Confessions Of The Letter Closet: Epistolary Fiction And Queer Desire In Modern Spain
By the beginning of the twentieth century, epistolary novels in Spain increasingly grappled with homoerotic and homosexual desire, treating it as a secret communicated through private letters from one reader to another. Patrick Paul Garlinger reveals how this confidential model persists in these fictions of letter writing from the early twentieth century to the present, framing expressions of queer desire in confessional terms: secrecy, guilt, morality, and shame. Confessions of the Letter Closet draws on queer theory and psychoanalysis, archival research on letter writing as a social practice and on the advent of the postal system in Spain, and historical insights into the impact of Spanish laws regarding the inviolability of correspondence on epistolary fiction. Garlinger examines how the epistolary novel represents - and is implicated in - the homophobia and psychic ambivalence around sexuality and identity with which Spanish gays and lesbians struggle, despite significant legal advances and increased social tolerance. Addressing both male and female desire and drawing links to epistolary traditions outside of Spain, Confessions of the Letter Closet goes beyond the specifics of Spanish literature to contribute more broadly to queer theory, the study of epistolary fiction, and an understanding of autobiography and confessional discourse.
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addressed AIDS ambivalence analysis anarchism anarchist argues Arturo Barcelona Carme Riera Cartas Castilian Catalan César claims concept confession confessional correspondence critics cuarto de atrás cultural death deix discourse Don Sandalio e-mail edited enigma epistolary fiction epistolary form epistolary novel ethical fantasy female Fernàndez’s Foucault Franco Freud friendship function Gaite’s gay and lesbian gender guilt heteronormativity heterosexual homoerotic homoeroticism homophobia homosexual desire homosexuality identity politics incógnita interlocutors interpretation L’anarquista Lacan lack language lesbian lesbian desire Letter Closet letter writing liberation literary literature Luis Madrid male Martín Gaite Marxism melancholia mode moral narrative narrator norms offer ofthe one’s political postal system psychic psychoanalysis queer desire queer studies reader reading reflection relationship response reveals Riera Roberto role same-sex secret sexual identity Sixto social Spain Spanish story testimony tion Translated Unamuno unconscious University Press Valencia Villena’s virus woman women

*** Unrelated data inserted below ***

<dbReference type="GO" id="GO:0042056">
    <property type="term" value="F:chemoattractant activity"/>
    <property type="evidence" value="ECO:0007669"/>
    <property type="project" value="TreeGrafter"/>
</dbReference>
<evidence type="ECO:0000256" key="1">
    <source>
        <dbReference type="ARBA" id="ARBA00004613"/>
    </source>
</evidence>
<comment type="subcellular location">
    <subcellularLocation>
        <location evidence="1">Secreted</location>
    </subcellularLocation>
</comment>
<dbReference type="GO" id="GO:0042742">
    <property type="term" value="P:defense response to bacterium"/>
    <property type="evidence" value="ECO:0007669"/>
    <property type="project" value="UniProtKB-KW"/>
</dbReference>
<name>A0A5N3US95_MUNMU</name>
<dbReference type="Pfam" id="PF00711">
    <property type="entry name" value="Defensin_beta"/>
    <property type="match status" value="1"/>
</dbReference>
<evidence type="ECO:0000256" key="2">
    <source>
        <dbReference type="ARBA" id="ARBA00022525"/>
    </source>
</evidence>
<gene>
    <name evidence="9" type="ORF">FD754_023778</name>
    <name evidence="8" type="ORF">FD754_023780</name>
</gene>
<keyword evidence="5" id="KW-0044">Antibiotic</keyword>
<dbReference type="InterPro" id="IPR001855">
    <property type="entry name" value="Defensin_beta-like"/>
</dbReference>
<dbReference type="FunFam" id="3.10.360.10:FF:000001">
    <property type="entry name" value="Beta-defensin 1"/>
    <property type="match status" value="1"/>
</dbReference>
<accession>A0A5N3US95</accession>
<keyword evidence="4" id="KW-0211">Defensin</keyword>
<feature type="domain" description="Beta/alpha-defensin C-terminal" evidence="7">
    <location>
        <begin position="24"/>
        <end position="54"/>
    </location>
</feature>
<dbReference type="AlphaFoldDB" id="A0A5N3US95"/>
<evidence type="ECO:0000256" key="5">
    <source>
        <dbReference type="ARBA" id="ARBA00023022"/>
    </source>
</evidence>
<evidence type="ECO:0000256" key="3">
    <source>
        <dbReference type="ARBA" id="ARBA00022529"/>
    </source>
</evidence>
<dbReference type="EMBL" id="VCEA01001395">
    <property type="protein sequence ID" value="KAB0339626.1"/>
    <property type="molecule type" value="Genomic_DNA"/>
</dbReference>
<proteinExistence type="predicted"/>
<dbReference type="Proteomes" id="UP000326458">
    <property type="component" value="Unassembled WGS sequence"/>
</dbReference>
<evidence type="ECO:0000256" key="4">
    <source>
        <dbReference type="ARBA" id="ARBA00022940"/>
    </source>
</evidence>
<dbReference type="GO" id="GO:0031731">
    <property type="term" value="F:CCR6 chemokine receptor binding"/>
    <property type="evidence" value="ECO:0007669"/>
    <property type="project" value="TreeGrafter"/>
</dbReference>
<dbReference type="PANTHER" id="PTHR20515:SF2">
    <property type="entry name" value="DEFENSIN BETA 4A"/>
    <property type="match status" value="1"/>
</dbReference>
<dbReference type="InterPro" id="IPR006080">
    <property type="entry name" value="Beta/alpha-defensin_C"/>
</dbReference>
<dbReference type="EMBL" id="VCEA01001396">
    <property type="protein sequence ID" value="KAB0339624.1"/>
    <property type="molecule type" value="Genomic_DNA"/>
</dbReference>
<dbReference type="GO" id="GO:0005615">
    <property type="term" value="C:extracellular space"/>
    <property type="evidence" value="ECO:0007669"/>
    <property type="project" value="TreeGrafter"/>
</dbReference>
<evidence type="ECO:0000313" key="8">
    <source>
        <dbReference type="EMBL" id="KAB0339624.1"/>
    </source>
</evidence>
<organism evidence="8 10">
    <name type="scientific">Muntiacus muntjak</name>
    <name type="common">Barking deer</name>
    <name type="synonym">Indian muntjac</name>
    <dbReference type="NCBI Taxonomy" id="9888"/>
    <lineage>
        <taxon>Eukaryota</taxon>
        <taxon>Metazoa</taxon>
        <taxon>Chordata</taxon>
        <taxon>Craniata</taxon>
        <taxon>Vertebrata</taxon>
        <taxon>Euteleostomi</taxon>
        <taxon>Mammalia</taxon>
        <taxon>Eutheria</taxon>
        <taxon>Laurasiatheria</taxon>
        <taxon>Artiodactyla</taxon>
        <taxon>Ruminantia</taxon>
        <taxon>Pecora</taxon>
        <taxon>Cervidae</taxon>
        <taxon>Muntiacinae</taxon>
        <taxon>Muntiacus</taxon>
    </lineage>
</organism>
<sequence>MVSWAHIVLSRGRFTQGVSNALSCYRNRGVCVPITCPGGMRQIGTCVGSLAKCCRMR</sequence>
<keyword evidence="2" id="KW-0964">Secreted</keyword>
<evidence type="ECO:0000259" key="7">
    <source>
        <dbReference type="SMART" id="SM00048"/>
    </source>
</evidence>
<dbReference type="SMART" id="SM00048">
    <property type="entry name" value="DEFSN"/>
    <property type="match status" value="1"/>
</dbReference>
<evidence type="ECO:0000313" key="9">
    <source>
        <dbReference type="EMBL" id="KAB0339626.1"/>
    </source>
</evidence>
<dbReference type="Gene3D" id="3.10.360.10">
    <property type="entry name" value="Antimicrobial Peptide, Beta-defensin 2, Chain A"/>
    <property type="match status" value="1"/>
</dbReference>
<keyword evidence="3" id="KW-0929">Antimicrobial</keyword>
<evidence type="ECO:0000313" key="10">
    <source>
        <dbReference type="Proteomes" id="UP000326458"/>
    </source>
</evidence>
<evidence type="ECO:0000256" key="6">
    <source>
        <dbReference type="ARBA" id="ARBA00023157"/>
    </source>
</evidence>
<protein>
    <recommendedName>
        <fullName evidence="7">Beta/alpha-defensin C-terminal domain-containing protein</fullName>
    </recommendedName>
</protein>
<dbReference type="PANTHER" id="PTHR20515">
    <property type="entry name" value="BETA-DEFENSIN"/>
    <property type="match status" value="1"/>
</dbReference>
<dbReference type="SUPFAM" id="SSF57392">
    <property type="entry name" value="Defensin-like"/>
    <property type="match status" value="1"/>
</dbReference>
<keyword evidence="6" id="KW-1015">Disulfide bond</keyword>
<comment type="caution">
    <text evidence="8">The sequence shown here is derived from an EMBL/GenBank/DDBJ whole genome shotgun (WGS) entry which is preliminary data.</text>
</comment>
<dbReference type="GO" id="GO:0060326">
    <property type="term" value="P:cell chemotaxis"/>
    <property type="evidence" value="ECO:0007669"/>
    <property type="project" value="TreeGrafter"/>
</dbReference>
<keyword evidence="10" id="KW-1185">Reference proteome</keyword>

Page xvi - ... our society takes the greatest pains to conjure away the coding of the narrative situation: there is no counting the number of narrational devices which seek to naturalize the subsequent narrative by feigning to make it the outcome of some natural circumstance and thus, as it were, 'disinaugurating...